The Heat Is Online

Uranium Reserves Too Low to Solve Energy Shortage: Report



Background paper prepared by the 

EnergyWatch Group (EWG-Series No 1/2006)


The following paper was initiated by Hans-Josef Fell, member of the German parliament




Any forecast of the development of nuclear power in the next 25 years has to concentrate on two aspects, the supply of uranium and the addition of new reactor capacity. At least  within this time horizon, neither nuclear breeding reactors nor thorium reactors will play a significant role because of the long lead times for their development and market penetration.  The analysis of data on uranium resources leads to the assessment that discovered reserves are not sufficient to guarantee the uranium supply for more than thirty years.  Eleven countries have already exhausted their uranium reserves. In total, about 2.3 Mt of uranium have already been produced.


At present only one country (Canada) is left having uranium deposits containing uranium with an ore grade of more than 1%, most of the remaining reserves in other countries have ore grades below 0.1% and two thirds of reserves have ore grades below 0.06%. This is important as the energy requirement for uranium mining is at best indirect proportional to the ore concentration and with concentrations below 0.01-0.02% the energy needed for uranium processing -- over the whole fuel cycle -- increases substantially.


The proved reserves (=reasonably assured below 40 $/kgU extraction cost) and stocks will be exhausted within the next 30 years at current annual demand. Likewise, possible resources -- which contain all estimated discovered resources with extraction costs of up to 130 $/kg -- will be exhausted within 70 years.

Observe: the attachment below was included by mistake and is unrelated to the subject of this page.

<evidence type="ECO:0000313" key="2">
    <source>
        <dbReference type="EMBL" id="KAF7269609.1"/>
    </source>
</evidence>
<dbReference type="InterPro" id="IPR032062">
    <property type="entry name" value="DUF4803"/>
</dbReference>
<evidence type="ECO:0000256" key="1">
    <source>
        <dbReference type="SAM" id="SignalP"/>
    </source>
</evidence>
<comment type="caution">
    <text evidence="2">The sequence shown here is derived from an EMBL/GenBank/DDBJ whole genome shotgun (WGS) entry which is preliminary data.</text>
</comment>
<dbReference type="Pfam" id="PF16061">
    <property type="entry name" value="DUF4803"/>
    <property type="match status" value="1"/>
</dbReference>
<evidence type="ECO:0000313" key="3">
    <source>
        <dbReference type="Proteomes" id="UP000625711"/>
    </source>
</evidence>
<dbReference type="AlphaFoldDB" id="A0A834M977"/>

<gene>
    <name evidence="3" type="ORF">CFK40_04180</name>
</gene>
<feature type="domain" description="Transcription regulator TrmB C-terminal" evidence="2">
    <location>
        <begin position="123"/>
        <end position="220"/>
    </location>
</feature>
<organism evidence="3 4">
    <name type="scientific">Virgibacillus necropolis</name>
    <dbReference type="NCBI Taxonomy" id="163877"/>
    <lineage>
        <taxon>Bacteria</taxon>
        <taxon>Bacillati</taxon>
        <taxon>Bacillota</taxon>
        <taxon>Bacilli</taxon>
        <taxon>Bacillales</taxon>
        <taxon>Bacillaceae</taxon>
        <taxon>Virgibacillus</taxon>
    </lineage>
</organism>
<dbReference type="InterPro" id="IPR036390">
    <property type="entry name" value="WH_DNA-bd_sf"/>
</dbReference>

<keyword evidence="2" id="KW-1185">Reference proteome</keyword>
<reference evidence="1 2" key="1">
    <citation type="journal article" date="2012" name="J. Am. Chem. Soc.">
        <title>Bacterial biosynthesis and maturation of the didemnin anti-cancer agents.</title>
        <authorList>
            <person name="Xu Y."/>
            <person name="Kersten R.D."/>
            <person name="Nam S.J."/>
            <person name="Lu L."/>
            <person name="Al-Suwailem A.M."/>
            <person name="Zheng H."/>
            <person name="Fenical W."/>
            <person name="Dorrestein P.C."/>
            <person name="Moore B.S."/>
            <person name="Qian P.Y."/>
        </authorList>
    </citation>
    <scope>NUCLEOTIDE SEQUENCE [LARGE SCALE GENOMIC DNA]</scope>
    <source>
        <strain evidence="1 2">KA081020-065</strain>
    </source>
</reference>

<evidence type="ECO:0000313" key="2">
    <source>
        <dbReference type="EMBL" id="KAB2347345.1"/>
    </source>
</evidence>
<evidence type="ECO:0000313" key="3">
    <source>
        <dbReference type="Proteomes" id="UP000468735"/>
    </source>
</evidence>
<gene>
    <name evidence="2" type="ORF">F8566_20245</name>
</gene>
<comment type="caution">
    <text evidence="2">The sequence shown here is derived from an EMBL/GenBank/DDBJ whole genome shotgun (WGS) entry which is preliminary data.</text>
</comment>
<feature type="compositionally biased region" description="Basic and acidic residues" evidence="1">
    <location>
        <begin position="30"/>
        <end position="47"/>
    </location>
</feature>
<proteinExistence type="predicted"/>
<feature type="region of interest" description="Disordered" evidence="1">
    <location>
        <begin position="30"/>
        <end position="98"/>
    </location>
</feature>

At present, of the current uranium demand of 67 kt/yr only 42 kt/yr are supplied by new production, the rest of about 25 kt/yr is drawn from stockpiles which were accumulated before 1980. Since these stocks will be exhausted within the next 10 years, uranium production capacity must increase by at least some 50% in order to match future demand of current capacity.


Recent problems and delays with important new mining projects (e.g. Cigar Lake in Canada) are causing doubts whether these extensions will be completed in time or can be realized at all. In case only the proved reserves below 40 $/kt can be converted into production volumes, then even before 2020 supply problems are likely. If all estimated known resources up to  130 $/kgU extraction cost can be converted into production volumes, a shortage can at best be  delayed until about 2050.


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When presenting the WEO 2006 report the International Energy Agency (IEA) said it was a major argument in the development of the "Alternative Policy Scenario" that the extension of nuclear power plants would be an efficient instrument to combat climate change.


This is in striking contrast to the results in the report because according to the report nuclear energy is considered to be the least efficient measure in combating greenhouse warming: in the "Alternative Policy Scenario" the projected reduction of GHG emissions by about 6 billion t of carbon dioxide is primarily due to improved energy efficiency (contributing 65% of the reduction), 13% are due to fuel switching, 12% are contributed by enhanced use of renewable energies and only 10% are attributed to an enhanced use of nuclear energy.


Full report posted at: